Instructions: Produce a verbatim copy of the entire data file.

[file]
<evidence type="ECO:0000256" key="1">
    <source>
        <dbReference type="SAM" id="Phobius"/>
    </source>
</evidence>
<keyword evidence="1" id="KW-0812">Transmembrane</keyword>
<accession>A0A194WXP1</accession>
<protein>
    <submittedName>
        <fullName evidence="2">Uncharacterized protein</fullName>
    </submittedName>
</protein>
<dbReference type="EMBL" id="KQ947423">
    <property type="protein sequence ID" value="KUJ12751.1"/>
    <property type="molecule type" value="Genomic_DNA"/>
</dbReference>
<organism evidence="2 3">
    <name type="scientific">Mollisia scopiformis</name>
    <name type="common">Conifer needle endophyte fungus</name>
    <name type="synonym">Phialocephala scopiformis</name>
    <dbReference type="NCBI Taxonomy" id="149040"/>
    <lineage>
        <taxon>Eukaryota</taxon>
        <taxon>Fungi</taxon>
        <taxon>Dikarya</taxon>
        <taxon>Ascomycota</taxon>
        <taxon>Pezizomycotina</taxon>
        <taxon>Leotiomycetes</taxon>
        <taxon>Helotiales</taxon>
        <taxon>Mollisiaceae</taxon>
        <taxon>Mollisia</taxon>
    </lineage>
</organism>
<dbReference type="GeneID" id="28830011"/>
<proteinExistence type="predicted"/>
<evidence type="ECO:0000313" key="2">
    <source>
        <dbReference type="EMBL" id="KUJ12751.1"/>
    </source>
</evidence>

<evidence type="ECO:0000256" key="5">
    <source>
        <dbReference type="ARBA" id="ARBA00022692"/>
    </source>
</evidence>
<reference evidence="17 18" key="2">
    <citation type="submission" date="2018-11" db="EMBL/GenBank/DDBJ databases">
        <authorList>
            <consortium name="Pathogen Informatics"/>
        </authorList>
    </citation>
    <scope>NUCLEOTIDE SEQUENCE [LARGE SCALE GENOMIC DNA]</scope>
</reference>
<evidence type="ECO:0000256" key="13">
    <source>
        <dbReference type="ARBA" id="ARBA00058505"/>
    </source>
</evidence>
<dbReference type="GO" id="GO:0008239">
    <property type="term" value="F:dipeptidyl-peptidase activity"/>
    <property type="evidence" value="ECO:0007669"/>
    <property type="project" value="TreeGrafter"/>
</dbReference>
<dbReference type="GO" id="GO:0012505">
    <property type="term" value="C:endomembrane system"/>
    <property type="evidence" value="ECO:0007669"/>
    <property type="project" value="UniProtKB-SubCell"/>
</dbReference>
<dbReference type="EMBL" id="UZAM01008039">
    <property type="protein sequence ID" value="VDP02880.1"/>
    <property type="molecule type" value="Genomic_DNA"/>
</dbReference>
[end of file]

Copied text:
<evidence type="ECO:0000256" key="1">
    <source>
        <dbReference type="SAM" id="Phobius"/>
    </source>
</evidence>
<keyword evidence="1" id="KW-0812">Transmembrane</keyword>
<accession>A0A194WXP1</accession>
<protein>
    <submittedName>
        <fullName evidence="2">Uncharacterized protein</fullName>
    </submittedName>
</protein>
<dbReference type="EMBL" id="KQ947423">
    <property type="protein sequence ID" value="KUJ12751.1"/>
    <property type="molecule type" value="Genomic_DNA"/>
</dbReference>
<organism evidence="2 3">
    <name type="scientific">Mollisia scopiformis</name>
    <name type="common">Conifer needle endophyte fungus</name>
    <name type="synonym">Phialocephala scopiformis</name>
    <dbReference type="NCBI Taxonomy" id="149040"/>
    <lineage>
        <taxon>Eukaryota</taxon>
        <taxon>Fungi</taxon>
        <taxon>Dikarya</taxon>
        <taxon>Ascomycota</taxon>
        <taxon>Pezizomycotina</taxon>
        <taxon>Leotiomycetes</taxon>
        <taxon>Helotiales</taxon>
        <taxon>Mollisiaceae</taxon>
        <taxon>Mollisia</taxon>
    </lineage>
</organism>
<dbReference type="GeneID" id="28830011"/>
<proteinExistence type="predicted"/>
<evidence type="ECO:0000313" key="2">
    <source>
        <dbReference type="EMBL" id="KUJ12751.1"/>
    </source>
</evidence>

<evidence type="ECO:0000256" key="5">
    <source>
        <dbReference type="ARBA" id="ARBA00022692"/>
    </source>
</evidence>
<reference evidence="17 18" key="2">
    <citation type="submission" date="2018-11" db="EMBL/GenBank/DDBJ databases">
        <authorList>
            <consortium name="Pathogen Informatics"/>
        </authorList>
    </citation>
    <scope>NUCLEOTIDE SEQUENCE [LARGE SCALE GENOMIC DNA]</scope>
</reference>
<evidence type="ECO:0000256" key="13">
    <source>
        <dbReference type="ARBA" id="ARBA00058505"/>
    </source>
</evidence>
<dbReference type="GO" id="GO:0008239">
    <property type="term" value="F:dipeptidyl-peptidase activity"/>
    <property type="evidence" value="ECO:0007669"/>
    <property type="project" value="TreeGrafter"/>
</dbReference>
<dbReference type="GO" id="GO:0012505">
    <property type="term" value="C:endomembrane system"/>
    <property type="evidence" value="ECO:0007669"/>
    <property type="project" value="UniProtKB-SubCell"/>
</dbReference>
<dbReference type="EMBL" id="UZAM01008039">
    <property type="protein sequence ID" value="VDP02880.1"/>
    <property type="molecule type" value="Genomic_DNA"/>
</dbReference>